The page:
- "Crisis Core -Final Fantasy Vii- | Square Enix Members". Square Enix Members. Archived from the original on 2008-04-30. Retrieved 2008-10-13.
- Goldfarb, Andrew (2011-11-30). "Report: Final Fantasy Type-0 Headed West". IGN. Archived from the original on 2014-11-15. Retrieved 2011-11-30.
- 1Up staff (2012). "The Top PSP and PS Vita Games of 2012 (page 2)". 1Up.com. Archived from the original on 2013-03-20. Retrieved 2012-10-02.
- Bailey, Kat (2012-06-13). "Ranking Japanese RPG publishers after E3 2012". Joystiq. Archived from the original on 2014-11-04. Retrieved 2012-10-02.
- Fletcher, JC (2010-12-30). "Square Enix trademarks 'Final Fantasy Type-0' in Europe". Joystiq. Archived from the original on 2014-07-14. Retrieved 2014-06-13.
- Romano, Sal (2012-11-15). "Rumor: FF Type-0 localization nearly completed in 2011". Gematsu. Archived from the original on 2014-11-03. Retrieved 2014-06-24.
- Hayden, Nicola (2014-06-13). "E3 2014: Is Final Fantasy Type-0 HD Further into Production Than We Think?". Push Square. Archived from the original on 2014-11-03. Retrieved 2014-06-24.
- Sato (2014-06-09). "Final Fantasy Type-0 Fan Translation Is Out Now". Siliconera. Archived from the original on 2014-07-15. Retrieved 2014-06-11.
- Williams, Katie (2014-07-18). "Square Issues Legal Threats to Fans Working on Translation of Final Fantasy Type-0". IGN. Archived from the original on 2014-11-15. Retrieved 2014-09-17.
- Schreier, Jason (2014-07-21). "Final Fantasy Fan Translation Has Become A Fiasco". Kotaku. Archived from the original on 2014-07-29. Retrieved 2014-09-17.
- Schreier, Jason (2014-06-13). "Vita Fans Are Pissed About Final Fantasy Type-0". Kotaku. Archived from the original on 2014-06-13. Retrieved 2014-06-14.
- Splechta, Mike (2014-06-10). "E3 2014: Final Fantasy Type-0 coming to PS4 and Xbox One, not the PS Vita". GameZone. Archived from the original on 2014-06-17. Retrieved 2014-06-17.
- Gifford, Kevin (2011-10-19). "Japan Review Check: Final Fantasy Type-0". 1Up.com. Archived from the original on 2012-02-03. Retrieved 2014-02-22.
- Gantayat, Anoop (2012-10-19). "Final Fantasy Type-0's Slightly Odd Disc Swap Scheme". Andriasang.com. Archived from the original on 2012-05-02. Retrieved 2012-02-13.
- Romano, Sal (2011-10-24). "Final Fantasy Type-0 scores high in Dengeki". Gematsu. Archived from the original on 2012-01-28. Retrieved 2014-06-24.
- Hindman, Heath (2011-12-02). "PSP Review - Final Fantasy Type-0". PlayStation Lifestyle. Archived from the original on 2013-12-13. Retrieved 2011-12-02.
- Gantayat, Anoop (2011-11-03). "Final Fantasy Type-0 Sells Nearly 500,000". Andriasang.com. Archived from the original on 2014-06-29. Retrieved 2011-11-03.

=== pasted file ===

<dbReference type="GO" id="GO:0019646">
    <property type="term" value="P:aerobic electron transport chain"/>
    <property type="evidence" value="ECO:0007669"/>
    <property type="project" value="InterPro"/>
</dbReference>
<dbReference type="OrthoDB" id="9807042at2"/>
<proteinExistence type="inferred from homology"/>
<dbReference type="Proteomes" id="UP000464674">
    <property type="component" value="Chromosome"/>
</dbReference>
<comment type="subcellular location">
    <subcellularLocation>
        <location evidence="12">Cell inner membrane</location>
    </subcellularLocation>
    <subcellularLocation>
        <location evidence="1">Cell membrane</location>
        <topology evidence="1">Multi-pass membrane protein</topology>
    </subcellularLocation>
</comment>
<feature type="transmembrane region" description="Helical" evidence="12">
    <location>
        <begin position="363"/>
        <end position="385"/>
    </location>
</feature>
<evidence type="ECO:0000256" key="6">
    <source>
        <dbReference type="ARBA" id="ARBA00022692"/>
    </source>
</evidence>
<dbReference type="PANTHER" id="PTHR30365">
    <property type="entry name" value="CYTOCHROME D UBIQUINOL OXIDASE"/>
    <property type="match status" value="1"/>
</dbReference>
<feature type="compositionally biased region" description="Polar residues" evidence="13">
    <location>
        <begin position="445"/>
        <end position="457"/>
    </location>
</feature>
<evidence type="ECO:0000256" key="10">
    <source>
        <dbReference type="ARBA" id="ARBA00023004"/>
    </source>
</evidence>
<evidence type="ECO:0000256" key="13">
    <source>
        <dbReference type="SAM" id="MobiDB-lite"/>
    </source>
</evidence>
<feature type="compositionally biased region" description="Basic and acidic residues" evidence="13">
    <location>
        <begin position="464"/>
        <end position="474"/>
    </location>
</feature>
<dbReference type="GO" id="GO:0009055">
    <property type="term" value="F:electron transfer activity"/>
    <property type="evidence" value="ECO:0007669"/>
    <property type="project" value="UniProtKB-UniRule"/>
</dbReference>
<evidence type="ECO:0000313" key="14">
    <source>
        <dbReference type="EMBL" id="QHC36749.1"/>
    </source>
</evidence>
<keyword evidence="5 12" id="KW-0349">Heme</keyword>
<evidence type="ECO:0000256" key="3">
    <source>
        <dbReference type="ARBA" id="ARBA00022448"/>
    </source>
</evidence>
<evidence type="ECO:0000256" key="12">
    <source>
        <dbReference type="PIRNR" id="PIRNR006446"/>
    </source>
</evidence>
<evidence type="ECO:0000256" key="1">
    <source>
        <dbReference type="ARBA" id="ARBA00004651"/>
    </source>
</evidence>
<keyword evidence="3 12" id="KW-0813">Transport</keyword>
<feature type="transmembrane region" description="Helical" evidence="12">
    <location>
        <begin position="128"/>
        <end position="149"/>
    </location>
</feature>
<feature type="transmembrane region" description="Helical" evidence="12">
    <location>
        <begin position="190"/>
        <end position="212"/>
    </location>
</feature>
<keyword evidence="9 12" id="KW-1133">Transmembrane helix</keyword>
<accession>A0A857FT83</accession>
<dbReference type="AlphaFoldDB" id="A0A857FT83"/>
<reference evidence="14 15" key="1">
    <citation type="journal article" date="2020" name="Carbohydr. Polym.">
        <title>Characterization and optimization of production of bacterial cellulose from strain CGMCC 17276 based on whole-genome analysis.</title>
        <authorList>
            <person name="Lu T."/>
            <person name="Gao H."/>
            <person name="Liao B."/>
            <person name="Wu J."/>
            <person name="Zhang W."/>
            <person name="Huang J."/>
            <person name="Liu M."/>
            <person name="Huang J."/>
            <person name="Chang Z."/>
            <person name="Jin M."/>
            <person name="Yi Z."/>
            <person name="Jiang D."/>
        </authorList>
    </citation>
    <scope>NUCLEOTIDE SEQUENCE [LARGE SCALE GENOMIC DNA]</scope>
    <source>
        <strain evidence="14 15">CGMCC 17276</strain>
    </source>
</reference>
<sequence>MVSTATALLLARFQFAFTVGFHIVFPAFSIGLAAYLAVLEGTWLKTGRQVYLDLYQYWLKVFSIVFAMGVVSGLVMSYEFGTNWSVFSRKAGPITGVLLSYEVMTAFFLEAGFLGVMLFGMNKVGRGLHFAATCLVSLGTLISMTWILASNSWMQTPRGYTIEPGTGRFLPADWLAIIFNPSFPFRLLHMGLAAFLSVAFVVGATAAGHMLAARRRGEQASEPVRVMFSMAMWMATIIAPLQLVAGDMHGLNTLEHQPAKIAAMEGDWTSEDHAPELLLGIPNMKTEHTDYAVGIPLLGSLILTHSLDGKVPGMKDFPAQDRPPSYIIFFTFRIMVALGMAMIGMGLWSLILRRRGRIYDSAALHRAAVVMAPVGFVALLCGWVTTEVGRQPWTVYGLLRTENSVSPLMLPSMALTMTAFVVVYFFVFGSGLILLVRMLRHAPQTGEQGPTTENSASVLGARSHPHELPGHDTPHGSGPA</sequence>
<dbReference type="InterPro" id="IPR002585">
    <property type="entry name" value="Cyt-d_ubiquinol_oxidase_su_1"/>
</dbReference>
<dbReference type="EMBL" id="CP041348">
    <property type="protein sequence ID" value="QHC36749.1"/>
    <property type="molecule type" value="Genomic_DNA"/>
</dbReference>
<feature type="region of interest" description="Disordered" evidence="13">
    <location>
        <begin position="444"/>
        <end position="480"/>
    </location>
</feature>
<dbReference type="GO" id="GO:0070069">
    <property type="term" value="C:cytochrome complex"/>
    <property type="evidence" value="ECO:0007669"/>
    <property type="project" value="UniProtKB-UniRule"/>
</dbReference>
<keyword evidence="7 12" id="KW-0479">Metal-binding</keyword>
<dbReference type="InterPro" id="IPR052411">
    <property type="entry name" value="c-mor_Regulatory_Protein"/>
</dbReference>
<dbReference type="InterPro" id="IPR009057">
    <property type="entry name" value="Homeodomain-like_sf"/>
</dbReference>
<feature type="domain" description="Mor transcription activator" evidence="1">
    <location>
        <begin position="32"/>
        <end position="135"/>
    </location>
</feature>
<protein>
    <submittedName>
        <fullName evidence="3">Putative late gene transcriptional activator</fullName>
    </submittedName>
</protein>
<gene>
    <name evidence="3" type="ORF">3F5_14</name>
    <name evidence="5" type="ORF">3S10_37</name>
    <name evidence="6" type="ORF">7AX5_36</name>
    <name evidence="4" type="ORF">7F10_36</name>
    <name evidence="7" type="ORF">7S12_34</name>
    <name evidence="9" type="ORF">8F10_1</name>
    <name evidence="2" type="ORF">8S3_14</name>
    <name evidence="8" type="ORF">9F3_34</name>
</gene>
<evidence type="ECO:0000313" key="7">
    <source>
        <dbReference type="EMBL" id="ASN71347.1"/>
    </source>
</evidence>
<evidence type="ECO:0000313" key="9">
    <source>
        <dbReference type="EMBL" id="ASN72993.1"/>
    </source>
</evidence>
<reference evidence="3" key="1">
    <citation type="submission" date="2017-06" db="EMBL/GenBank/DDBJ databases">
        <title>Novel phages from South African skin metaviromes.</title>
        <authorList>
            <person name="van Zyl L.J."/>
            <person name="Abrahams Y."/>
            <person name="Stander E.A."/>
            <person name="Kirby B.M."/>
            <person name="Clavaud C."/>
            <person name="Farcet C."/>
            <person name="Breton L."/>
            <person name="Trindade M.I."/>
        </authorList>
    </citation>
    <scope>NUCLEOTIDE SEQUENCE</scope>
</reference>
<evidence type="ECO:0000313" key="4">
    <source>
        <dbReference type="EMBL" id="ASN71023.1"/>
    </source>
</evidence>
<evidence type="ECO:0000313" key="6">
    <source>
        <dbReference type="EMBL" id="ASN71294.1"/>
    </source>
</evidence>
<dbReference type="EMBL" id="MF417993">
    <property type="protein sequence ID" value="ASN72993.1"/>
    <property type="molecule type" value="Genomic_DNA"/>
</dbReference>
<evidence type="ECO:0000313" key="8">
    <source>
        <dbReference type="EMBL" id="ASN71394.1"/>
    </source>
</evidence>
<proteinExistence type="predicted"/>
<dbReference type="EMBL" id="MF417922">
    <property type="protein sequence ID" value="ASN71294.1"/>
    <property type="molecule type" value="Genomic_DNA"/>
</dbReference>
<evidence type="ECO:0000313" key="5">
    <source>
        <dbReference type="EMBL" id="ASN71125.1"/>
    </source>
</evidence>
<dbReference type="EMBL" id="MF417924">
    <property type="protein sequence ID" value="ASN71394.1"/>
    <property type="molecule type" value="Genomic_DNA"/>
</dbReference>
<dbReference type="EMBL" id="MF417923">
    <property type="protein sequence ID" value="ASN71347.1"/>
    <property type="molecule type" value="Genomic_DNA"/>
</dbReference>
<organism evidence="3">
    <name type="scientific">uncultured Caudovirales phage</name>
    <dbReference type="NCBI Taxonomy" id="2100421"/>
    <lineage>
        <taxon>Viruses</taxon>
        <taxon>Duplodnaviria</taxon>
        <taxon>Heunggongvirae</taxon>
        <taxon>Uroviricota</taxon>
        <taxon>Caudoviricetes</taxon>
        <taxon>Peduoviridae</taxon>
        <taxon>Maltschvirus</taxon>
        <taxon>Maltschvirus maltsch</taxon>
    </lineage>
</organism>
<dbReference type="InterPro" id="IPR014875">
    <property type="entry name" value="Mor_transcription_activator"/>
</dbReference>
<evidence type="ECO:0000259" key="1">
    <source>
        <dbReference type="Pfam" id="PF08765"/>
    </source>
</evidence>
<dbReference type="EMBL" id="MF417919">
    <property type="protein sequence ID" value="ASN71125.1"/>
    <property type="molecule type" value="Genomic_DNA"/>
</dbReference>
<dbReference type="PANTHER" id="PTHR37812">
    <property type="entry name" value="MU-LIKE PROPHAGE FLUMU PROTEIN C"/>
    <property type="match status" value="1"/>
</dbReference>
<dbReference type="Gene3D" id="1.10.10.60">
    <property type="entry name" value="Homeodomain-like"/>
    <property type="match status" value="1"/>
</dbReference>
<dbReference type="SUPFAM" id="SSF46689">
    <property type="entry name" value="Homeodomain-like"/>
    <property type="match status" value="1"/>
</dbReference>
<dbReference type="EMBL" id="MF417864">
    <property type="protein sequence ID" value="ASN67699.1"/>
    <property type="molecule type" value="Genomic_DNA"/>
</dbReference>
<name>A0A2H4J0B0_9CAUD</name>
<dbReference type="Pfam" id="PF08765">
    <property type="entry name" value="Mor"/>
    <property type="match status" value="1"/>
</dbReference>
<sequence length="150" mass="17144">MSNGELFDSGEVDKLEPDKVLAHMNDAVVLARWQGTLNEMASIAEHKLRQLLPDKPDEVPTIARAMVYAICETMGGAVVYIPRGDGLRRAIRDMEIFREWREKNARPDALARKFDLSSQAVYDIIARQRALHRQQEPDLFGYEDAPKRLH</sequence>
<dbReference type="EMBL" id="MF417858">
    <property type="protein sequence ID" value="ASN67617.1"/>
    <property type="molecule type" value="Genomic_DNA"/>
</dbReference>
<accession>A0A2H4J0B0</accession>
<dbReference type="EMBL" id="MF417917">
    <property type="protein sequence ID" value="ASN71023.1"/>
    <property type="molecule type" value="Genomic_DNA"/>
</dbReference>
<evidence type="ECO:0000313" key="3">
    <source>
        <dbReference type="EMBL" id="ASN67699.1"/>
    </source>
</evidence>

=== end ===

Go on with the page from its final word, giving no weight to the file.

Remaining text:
- Gantayat, Anoop (2012-01-16). "2011 Game Sales Chart and Sales Trends". Andriasang.com. Archived from the original on 2012-01-18. Retrieved 2014-02-21.
- Yip, Spencer (2012-09-28). "Final Fantasy Type-0 & Kingdom Hearts: Birth By Sleep Final Mix Become Ultimate Hits". Siliconera. Archived from the original on 2013-10-12. Retrieved 2013-12-08.
- Yip, Spencer (2011-12-30). "Japanese Mega Retailer Tsutaya's Best Selling Game Is...". Siliconera. Archived from the original on 2013-11-03. Retrieved 2014-06-24.
- Gifford, Kevin (2013-03-27). "A few questions and answers for the Final Fantasy X and X-2 HD remasters". Polygon. Retrieved 2014-03-03.
- Yip, Spencer (2012-09-02). "Square Enix's 25th Anniversary Prank Turns Final Fantasy Type-0 Into A Dating Sim". Siliconera. Archived from the original on 2013-07-19. Retrieved 2014-06-24.
- ファイナルファンタジーXIII-2 アルティマニアΩ [Final Fantasy XIII-2 Ultimania Ω] (in Japanese). Tokyo: Studio Bentstuff. 2012-06-21. pp. 08–09. ISBN 9784757536197.
- "『FF零式』の"六億を越える螺旋"は、ここから始まった". Famitsu Weekly (in Japanese) (Enterbrain) (1293): 112–115. September 10, 2013.
- Yip, Spencer (2014-05-14). "Final Fantasy Agito Is Out Right Now". Siliconera. Archived from the original on 2014-08-22. Retrieved 2014-05-15.
- Shimizu, Issei (2014-06-10). "Final Fantasy Agito Announced". Square Enix Blog. Archived from the original on 2014-10-27. Retrieved 2014-06-10.
- Yip, Spencer (2011-01-16). "Final Fantasy Type-1, Type-2, And... Type-3?". Siliconera. Archived from the original on 2014-07-15. Retrieved 2014-06-13.
- Romano, Sal; Thomas (2014-09-22). "Final Fantasy XV director talks development, open world, combat, demo, and more". Gematsu. Retrieved 2014-09-22.
|Wikimedia Commons has media related to Final Fantasy Type-0.|
- Final Fantasy Type-0 Official website (Japanese)
- Final Fantasy Type-0 HD Official website (Japanese)
- Final Fantasy Type-0 HD Official website
- Final Fantasy Type-0 manga introduction at Gangan Comics (Japanese)
- Final Fantasy Type-0 novel index at Gangan Comics (Japanese)